Steps to Selling Real Estate on Lease Options

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Selling real estate on lease options is a powerful technique enabling you to tap into a huge pool of people wanting to buy a home but for one reason or another but aren’t quite able to make the purchase right now. Whether you’re an investor or a homeowner, when it comes time to sell, you should always take a close look at selling real estate on lease options.

Step 1. Finding buyers for lease options. Few sellers give any thought to selling real estate on lease options until a buyer approaches them with the idea. You should consider this person but if you’re ready to go this route, look at other potential buyers/tenants by listing the lease option on craigslist, other local classifieds, and talking with a relator. This will dramatically increase your pool of perspective buyers to select from. Even before you do any of this, first take advantage of my free training and expertise on the subject by visiting or take advantage of the more formal training I offer at

Step 2. Performing background checks. You should first whittle down the buyer pool by checking references and keeping those with a steady source of income on the short list. The short list is where you begin looking at the credit history of individuals. You’ll find some that show a long history of not paying their debts. You want to avoid those people while preferring those that had a one time financial problem. It might even be as bad as a foreclosure. However, many foreclosures are now falling off of people’s credit histories. What you want to avoid is a long term pattern of people not being financially responsible. Those with one or two credit blemishes will soon qualify for a mortgage and will be able to complete the purchase.

Step 3. Engage the services of a mortgage broker. This step is often skipped, but it shouldn’t be. It’s a good idea to contact a loan officer or mortgage broker to at least discuss the potential buyer’s prospects for obtaining a mortgage at the end of the lease term. When selling real estate on lease options, the mortgage broker can realistically help you and the potential buyer determine when the buyer will qualify for a mortgage. This is an important consideration for determining the length of the option period. You may also want to put the buyer in contact with a credit counselor.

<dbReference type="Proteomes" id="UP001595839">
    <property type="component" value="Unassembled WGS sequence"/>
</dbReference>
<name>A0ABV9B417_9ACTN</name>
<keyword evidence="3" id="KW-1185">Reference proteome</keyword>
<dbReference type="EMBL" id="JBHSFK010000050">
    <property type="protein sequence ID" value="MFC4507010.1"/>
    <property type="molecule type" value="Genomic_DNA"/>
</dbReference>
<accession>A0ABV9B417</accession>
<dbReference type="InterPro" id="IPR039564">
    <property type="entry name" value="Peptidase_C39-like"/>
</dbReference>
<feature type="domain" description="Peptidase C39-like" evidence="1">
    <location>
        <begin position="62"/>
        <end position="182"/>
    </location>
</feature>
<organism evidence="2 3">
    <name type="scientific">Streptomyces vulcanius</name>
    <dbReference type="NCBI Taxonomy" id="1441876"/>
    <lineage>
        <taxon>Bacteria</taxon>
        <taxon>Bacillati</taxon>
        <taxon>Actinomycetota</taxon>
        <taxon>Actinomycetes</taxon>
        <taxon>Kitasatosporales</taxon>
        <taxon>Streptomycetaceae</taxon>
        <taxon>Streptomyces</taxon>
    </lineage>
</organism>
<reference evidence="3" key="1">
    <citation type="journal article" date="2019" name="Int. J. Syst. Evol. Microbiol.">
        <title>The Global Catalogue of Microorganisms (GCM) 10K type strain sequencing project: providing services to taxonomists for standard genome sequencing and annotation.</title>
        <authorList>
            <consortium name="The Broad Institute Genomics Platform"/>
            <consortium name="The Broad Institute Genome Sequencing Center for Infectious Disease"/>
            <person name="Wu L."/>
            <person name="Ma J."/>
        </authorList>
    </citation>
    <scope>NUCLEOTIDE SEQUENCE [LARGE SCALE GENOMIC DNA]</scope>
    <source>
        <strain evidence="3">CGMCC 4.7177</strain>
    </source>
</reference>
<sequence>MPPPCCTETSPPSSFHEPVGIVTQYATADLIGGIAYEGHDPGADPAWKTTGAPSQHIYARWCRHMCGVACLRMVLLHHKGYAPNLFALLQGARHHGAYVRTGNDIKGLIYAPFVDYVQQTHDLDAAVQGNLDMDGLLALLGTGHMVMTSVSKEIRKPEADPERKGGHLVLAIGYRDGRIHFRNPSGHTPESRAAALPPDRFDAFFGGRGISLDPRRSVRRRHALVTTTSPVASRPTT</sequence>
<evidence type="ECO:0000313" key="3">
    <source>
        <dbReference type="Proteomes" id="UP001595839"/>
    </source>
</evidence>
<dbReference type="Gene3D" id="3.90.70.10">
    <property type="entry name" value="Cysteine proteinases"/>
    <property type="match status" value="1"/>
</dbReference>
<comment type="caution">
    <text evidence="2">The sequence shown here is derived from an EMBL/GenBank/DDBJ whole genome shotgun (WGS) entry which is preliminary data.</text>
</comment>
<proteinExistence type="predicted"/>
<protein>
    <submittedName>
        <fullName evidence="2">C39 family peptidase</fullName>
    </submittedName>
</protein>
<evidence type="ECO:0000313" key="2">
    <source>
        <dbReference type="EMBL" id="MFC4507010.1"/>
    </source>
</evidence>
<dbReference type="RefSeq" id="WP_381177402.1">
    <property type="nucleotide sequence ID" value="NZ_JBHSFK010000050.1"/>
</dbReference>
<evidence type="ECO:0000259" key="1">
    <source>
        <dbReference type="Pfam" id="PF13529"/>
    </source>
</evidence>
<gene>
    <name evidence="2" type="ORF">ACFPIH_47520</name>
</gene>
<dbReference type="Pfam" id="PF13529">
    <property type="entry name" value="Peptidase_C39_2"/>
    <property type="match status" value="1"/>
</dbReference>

Step 4. Starting the paperwork. Begin negotiating and drafting the terms of the purchase option. Make the lease agreement and option agreements separate contracts to minimize the possibility that the lease can legally be construed as granting equity in the property. Seek out the services of a qualified real estate attorney having experience with lease options.

Provide the buyer with a disclosure statement. The disclosure statement tells the buyer about any deficiencies with the house that you are aware of. Almost every state requires full disclosure for every real estate sale. Although you are selling real estate on lease options, you should treat this as an outright sale from the beginning. Otherwise, there is a chance the buyer could back out later when you do have to give them the disclosure statement. Additionally, that could provide the buyer with the ability to demand return of the nonrefundable option fee.

It’s also a good idea for the buyer to have a professional inspection of the house done at this time.

Agree on the purchase price of the home. Ideally, the agreed-upon price is slightly more than market value (especially for lease terms of 1 year or more) to compensate for future appreciation and the risk you are taking without an outright sale. You and/or the buyer may want to pay for an appraisal to validate the price. Banks and other lenders will only loan against the appraised value, regardless of the price that you agreed on with the buyer.

Step 5. Execute the lease option contract. Be sure to get the right insurance coverage. Since you will no longer be the owner-occupant of the house, you may need to update your homeowner’s insurance policy to a dwelling policy. Check with your insurance agent to determine what policy is necessary and what coverage you need. Your tenant should also be insured to cover his or her liability and, depending on your state, any gaps in your coverage that may result from the lease option.

Finally, you want to sell the house. You don’t want to become a landlord. Make sure the contract clearly spells out who is responsible for repairs and maintenance of the house. Everything, except the most serious repairs, should be the responsibility of the buyer just as it would be if the purchase had already been completed. That way, you won’t be getting telephone calls about backed up toilets early on a Sunday morning when you’re trying to catch up on your sleep.

By Wendy Patton

For more than 30 years, I’ve used the Sandwich Lease Option System to earn myself and my students millions of dollars. From my experience, I know there is plenty of room and opportunity in the real estate investment market for everyone wanting to participate to find profitable deals. It’s because of that fact and my personal success that I share the Sandwich Lease Option System with others.

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